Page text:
- the ORTF pair in front of the choir
    - one mic for the solo singer (while she sang)
    - line in the piano (added slightly to the choir mics)
    and that's it

    I had tracks for but did not use
    - no use of the mics on the drums
    - no use of the extra support on any of the guitars
    - no use of the extra support on the bass
    - no use of the flank mics
    - no edits
    - overdubs on any of these tracks. We did add a one bar guitar intro a couple of days later for one of the songs that the lead guitar had forgotten, bit that's not on any of these samples.

    So basically these are two track/two mic recordings. They balance themselves. It is in a church, so no reverb added that is the room, no EQ, no compression.

    best regards
  5. maestroman

    maestroman Active Member

    Jul 16, 2006
    Thank you for the warm welcome J. The recording space is great. However drums tend to really spill.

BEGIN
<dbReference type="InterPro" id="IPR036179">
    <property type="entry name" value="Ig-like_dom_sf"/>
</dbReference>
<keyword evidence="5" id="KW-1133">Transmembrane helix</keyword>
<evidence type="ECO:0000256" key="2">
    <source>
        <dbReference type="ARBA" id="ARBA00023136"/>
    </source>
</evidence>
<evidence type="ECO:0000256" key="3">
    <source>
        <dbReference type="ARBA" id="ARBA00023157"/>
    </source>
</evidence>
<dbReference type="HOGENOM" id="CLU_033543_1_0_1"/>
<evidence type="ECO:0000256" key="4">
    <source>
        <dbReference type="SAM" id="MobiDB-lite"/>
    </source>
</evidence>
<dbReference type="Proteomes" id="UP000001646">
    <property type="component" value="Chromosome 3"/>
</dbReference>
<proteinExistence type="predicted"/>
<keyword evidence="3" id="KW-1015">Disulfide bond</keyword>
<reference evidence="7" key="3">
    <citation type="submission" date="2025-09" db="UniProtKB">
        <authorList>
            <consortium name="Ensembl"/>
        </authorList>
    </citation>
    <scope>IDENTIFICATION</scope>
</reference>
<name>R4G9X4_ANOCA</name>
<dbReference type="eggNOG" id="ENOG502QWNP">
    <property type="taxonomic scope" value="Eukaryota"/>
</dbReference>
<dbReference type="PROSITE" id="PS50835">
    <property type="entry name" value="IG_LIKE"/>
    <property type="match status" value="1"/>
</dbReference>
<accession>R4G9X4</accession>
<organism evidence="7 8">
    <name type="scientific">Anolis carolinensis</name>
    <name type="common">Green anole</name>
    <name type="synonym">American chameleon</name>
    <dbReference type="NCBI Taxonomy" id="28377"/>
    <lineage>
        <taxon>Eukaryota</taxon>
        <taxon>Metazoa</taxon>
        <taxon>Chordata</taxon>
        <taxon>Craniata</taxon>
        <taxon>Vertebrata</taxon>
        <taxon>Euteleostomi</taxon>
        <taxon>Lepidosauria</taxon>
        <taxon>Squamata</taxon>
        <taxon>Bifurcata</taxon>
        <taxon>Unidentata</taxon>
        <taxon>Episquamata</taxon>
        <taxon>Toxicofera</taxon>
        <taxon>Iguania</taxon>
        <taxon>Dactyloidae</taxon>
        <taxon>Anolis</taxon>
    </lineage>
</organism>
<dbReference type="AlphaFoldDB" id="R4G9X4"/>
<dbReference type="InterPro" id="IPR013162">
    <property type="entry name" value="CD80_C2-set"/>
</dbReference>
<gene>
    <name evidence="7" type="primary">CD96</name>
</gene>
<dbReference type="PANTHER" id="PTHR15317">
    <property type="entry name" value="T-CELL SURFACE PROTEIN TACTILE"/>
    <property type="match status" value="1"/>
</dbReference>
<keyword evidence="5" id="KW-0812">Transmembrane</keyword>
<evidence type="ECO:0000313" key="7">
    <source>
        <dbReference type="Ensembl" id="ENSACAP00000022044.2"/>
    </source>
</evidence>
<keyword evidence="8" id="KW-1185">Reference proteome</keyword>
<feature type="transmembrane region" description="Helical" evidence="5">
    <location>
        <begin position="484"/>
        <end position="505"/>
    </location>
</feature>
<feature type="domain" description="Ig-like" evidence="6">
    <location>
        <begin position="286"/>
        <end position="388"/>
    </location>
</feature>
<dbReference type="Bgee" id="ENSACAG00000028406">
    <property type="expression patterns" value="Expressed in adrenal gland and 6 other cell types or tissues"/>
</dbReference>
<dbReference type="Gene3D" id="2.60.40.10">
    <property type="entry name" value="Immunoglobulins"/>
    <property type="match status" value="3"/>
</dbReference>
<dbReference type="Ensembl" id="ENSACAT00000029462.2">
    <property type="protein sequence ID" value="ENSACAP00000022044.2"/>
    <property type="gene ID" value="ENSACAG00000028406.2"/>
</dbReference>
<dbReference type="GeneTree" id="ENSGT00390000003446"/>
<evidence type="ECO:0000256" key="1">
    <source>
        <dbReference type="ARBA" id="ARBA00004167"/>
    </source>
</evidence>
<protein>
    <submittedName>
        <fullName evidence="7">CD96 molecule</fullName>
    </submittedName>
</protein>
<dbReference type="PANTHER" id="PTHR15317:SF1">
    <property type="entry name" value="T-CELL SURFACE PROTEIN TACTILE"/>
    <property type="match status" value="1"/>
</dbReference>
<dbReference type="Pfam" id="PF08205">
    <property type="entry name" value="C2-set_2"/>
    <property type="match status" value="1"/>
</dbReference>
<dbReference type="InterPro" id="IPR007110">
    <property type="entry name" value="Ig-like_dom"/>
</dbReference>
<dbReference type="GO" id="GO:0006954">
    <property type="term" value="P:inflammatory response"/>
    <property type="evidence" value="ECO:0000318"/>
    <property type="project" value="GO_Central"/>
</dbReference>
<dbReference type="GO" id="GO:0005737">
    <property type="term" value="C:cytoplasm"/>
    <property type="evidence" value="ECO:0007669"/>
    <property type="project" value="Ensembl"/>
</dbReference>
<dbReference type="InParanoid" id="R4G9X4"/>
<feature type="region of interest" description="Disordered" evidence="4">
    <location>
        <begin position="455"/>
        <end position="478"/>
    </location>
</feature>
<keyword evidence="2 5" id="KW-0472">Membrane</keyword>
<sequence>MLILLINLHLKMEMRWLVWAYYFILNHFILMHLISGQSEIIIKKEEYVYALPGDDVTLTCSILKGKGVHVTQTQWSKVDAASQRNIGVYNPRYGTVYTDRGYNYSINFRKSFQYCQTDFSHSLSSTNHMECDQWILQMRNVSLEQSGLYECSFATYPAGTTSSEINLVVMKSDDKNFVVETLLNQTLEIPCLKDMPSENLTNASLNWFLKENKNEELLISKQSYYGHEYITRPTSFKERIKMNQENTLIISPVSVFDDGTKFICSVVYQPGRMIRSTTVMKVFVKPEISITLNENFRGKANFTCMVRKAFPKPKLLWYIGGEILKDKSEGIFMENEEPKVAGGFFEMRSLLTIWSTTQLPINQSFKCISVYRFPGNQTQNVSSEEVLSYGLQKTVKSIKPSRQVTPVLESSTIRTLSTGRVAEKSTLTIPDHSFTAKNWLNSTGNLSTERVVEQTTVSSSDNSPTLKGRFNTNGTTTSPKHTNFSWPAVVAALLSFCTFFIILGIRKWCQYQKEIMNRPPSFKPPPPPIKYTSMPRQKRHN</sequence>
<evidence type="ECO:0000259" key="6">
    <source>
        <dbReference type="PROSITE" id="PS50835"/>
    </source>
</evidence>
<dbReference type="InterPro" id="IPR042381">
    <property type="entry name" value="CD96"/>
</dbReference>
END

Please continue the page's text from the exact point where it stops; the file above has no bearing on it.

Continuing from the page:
I used the SKM140s over the chorus in XY before, not ORTF. Will try.

    You mean 4006 as outriggers ?

    I've owned the SolidTube for a while. Have yet to use it.
    I have spotted piano with 414 before. Usually fine that its in mono.

    I wouldn't mind investing in some more mics if any could be recommended to enhance the arsenal.

    The chorus is pretty good. Main issue is keeping the drums down. Believe it or not he is a sensitive player but it still spills.

    Thanks Remy.

    Yes i know its a lot of high end equipment. I wouldn't say i haven't a concept of where to start.

    ProTools 002 has 8 inputs. Crane Song has ADAT out which when connected to the 002 gives a total of 16 inputs.

    Not sure i have enough mics for option 1.

    And yes the drums do bleed.

    Your advice really appreciated. Thank you.

    Lars - i enjoyed the samples. Great idea putting band behind choir. The tracks you ended up using were interesting. Isn't it great if 2 mics correctly placed can do most of the work?